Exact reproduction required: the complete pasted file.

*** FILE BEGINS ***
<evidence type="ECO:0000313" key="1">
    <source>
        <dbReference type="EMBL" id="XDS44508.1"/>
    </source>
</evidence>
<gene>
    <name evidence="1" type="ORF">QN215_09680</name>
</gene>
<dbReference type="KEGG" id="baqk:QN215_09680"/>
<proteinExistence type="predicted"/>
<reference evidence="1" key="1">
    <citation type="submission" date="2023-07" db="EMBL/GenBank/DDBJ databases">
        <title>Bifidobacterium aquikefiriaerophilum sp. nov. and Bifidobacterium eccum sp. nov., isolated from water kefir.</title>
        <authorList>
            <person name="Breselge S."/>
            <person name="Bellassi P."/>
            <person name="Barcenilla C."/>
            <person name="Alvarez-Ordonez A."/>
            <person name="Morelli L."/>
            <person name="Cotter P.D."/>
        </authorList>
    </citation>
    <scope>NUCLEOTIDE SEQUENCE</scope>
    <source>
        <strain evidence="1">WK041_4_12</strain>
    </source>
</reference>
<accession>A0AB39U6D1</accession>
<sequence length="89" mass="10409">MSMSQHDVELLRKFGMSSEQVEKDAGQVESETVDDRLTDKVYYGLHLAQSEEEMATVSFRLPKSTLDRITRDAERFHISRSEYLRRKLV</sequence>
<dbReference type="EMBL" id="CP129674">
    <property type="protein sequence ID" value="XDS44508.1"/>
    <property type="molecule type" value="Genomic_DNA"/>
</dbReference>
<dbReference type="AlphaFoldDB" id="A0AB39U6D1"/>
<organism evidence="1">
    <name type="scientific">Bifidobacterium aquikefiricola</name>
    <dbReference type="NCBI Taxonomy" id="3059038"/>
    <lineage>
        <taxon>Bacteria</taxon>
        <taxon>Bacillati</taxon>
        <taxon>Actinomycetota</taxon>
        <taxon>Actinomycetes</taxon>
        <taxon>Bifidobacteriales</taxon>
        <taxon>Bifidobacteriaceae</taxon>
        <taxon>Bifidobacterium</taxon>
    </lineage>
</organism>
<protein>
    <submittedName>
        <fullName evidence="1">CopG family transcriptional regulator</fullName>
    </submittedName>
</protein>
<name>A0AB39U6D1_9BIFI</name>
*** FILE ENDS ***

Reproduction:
<evidence type="ECO:0000313" key="1">
    <source>
        <dbReference type="EMBL" id="XDS44508.1"/>
    </source>
</evidence>
<gene>
    <name evidence="1" type="ORF">QN215_09680</name>
</gene>
<dbReference type="KEGG" id="baqk:QN215_09680"/>
<proteinExistence type="predicted"/>
<reference evidence="1" key="1">
    <citation type="submission" date="2023-07" db="EMBL/GenBank/DDBJ databases">
        <title>Bifidobacterium aquikefiriaerophilum sp. nov. and Bifidobacterium eccum sp. nov., isolated from water kefir.</title>
        <authorList>
            <person name="Breselge S."/>
            <person name="Bellassi P."/>
            <person name="Barcenilla C."/>
            <person name="Alvarez-Ordonez A."/>
            <person name="Morelli L."/>
            <person name="Cotter P.D."/>
        </authorList>
    </citation>
    <scope>NUCLEOTIDE SEQUENCE</scope>
    <source>
        <strain evidence="1">WK041_4_12</strain>
    </source>
</reference>
<accession>A0AB39U6D1</accession>
<sequence length="89" mass="10409">MSMSQHDVELLRKFGMSSEQVEKDAGQVESETVDDRLTDKVYYGLHLAQSEEEMATVSFRLPKSTLDRITRDAERFHISRSEYLRRKLV</sequence>
<dbReference type="EMBL" id="CP129674">
    <property type="protein sequence ID" value="XDS44508.1"/>
    <property type="molecule type" value="Genomic_DNA"/>
</dbReference>
<dbReference type="AlphaFoldDB" id="A0AB39U6D1"/>
<organism evidence="1">
    <name type="scientific">Bifidobacterium aquikefiricola</name>
    <dbReference type="NCBI Taxonomy" id="3059038"/>
    <lineage>
        <taxon>Bacteria</taxon>
        <taxon>Bacillati</taxon>
        <taxon>Actinomycetota</taxon>
        <taxon>Actinomycetes</taxon>
        <taxon>Bifidobacteriales</taxon>
        <taxon>Bifidobacteriaceae</taxon>
        <taxon>Bifidobacterium</taxon>
    </lineage>
</organism>
<protein>
    <submittedName>
        <fullName evidence="1">CopG family transcriptional regulator</fullName>
    </submittedName>
</protein>
<name>A0AB39U6D1_9BIFI</name>